Anyone hoping for a smart, incisive romantic comedy/drama is out of luck here. The Holiday is a drippily sentimental and contrived movie that ladles on the treacle with a particularly heavy hand and strands some good actors (Eli Wallach as an ex-screenwriter whom Iris befriends) and not so good ones (Jude Law, typically charmless as Iris's sensitive brother who becomes involved with Amanda) along the way. It also exposes Jack Black's weaknesses when called upon to play ordinary, quiet people. One senses that he wants to but can't cut loose in the pallid part of a nice guy movie composer; the role is an uncomfortable fit. Diaz, too, falters, overdoing her character, who, in a running joke, tries but cannot actually cry. She also too often falls back on her cute, bubbly persona.
It doesn't help that director Nancy Meyers ( What Women Want and the screenplays for the Father of the Bride movies) keeps hearkening back to old Hollywood films and a time when leading ladies had moxy and box office grosses were not tallied up the weekend after the movie opened. That's rich coming from one of Tinseltown's least adventurous and most commercially minded filmmakers.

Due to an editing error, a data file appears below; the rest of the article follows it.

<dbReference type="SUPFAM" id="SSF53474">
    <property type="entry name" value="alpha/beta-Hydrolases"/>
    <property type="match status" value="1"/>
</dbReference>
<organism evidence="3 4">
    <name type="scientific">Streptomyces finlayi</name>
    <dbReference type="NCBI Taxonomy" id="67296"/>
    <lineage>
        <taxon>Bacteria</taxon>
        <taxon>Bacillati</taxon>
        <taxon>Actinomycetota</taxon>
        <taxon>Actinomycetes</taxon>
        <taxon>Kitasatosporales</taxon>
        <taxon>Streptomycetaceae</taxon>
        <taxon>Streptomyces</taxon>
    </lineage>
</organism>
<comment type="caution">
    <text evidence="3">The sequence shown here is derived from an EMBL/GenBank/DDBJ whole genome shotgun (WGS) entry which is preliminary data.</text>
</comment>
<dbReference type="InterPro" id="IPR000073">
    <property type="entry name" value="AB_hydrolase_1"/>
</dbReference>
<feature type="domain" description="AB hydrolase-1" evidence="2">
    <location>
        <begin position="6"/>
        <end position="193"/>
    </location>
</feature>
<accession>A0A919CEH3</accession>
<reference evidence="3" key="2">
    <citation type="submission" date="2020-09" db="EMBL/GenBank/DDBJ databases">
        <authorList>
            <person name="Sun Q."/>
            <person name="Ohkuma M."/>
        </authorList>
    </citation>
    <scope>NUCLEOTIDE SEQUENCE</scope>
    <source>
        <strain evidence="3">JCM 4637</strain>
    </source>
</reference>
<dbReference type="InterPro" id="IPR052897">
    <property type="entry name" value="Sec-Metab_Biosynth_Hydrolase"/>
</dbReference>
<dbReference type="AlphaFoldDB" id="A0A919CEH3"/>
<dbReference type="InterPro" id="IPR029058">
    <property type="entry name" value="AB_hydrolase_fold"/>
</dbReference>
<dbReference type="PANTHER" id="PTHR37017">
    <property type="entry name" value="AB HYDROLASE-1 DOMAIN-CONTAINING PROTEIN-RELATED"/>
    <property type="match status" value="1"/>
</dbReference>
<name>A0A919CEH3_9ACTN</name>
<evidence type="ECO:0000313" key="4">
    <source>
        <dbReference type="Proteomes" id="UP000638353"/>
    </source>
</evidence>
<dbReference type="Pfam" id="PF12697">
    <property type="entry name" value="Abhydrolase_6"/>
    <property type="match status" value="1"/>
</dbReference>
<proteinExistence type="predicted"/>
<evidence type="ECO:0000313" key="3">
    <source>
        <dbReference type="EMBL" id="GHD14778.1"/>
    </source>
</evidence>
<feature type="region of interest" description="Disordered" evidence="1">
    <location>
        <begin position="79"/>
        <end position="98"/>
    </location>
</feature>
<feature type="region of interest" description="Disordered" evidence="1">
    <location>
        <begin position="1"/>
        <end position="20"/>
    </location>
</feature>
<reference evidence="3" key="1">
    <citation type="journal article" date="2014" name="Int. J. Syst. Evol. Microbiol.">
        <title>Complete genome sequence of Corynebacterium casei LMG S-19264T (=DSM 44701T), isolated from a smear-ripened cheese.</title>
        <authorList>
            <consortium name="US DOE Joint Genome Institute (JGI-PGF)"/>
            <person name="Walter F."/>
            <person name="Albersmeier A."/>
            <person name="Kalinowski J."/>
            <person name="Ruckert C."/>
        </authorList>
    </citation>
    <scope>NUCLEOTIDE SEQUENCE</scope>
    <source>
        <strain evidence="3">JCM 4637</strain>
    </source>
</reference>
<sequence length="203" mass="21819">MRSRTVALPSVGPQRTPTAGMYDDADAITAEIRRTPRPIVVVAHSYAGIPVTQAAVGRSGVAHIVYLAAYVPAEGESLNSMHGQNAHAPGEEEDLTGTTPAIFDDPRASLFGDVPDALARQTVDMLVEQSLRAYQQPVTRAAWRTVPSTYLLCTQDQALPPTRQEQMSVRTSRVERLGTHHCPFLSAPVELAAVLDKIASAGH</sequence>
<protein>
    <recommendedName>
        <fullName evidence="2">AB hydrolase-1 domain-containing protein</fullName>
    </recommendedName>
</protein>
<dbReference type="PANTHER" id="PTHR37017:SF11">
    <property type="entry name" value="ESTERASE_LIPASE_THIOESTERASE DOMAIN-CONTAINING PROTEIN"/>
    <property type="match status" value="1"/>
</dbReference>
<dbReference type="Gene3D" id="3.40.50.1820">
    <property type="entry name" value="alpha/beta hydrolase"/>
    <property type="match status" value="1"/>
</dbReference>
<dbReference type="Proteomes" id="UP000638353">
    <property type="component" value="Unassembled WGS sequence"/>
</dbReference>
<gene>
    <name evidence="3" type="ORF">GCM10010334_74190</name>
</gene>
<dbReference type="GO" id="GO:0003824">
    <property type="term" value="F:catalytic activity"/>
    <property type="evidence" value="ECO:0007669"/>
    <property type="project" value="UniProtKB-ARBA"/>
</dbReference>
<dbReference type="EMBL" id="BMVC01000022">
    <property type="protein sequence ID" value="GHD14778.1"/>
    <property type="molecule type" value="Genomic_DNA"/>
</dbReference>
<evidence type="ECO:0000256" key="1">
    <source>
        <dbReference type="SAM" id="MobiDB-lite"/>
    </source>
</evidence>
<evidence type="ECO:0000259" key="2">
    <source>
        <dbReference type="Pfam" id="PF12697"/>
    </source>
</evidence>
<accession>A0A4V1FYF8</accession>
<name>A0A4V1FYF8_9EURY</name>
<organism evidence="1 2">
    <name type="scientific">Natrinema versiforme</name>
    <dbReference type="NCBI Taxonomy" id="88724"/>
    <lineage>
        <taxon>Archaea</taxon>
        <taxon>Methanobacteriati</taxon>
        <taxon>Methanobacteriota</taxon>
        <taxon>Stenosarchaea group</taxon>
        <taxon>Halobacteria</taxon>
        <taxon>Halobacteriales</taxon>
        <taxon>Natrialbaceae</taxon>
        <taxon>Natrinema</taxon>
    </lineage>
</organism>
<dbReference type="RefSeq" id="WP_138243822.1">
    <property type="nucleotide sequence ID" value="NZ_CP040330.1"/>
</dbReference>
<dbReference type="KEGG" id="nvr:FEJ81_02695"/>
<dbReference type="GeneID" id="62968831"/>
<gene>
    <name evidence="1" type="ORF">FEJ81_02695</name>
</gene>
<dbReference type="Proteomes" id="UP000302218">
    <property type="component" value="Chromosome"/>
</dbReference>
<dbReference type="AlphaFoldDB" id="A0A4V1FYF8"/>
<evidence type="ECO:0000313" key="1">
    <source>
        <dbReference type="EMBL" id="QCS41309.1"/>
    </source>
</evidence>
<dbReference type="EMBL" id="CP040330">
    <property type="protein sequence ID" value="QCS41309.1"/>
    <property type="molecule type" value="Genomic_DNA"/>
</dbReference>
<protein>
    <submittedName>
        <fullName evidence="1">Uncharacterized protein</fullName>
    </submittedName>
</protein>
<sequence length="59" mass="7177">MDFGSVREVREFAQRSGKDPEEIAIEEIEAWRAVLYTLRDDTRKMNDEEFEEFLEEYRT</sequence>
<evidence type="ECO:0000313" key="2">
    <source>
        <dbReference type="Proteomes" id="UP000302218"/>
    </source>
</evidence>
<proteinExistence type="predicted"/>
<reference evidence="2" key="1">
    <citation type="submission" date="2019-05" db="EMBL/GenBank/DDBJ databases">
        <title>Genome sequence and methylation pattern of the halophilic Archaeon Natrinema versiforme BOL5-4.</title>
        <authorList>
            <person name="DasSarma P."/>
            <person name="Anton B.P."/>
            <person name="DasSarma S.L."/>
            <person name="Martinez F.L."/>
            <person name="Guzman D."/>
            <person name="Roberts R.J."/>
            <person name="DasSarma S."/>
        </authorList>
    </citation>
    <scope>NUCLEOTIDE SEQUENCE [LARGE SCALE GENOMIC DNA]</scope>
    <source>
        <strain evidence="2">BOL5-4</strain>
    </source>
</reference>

Meyers is closer to the mark with her paean to tough actresses of yore in the casting of Winslet, who is cut from that same cloth. Her rounded portrait of wounded, self-deprecating Iris is a marvel, managing to rise above this sodden material. She's consistently authentic in a movie that's as fake as they come.
Cast: Cameron Diaz, Kate Winslet, Jude Law, Jack Black and Rufus Sewell
Director/Screenwriter: Nancy Meyers
Producers: Nancy Meyers and Bruce A. Block
Genre: Romantic comedy
Rating: PG-13 for sexual content and some strong language
Running time: 138 min.
Release date: December 8, 2006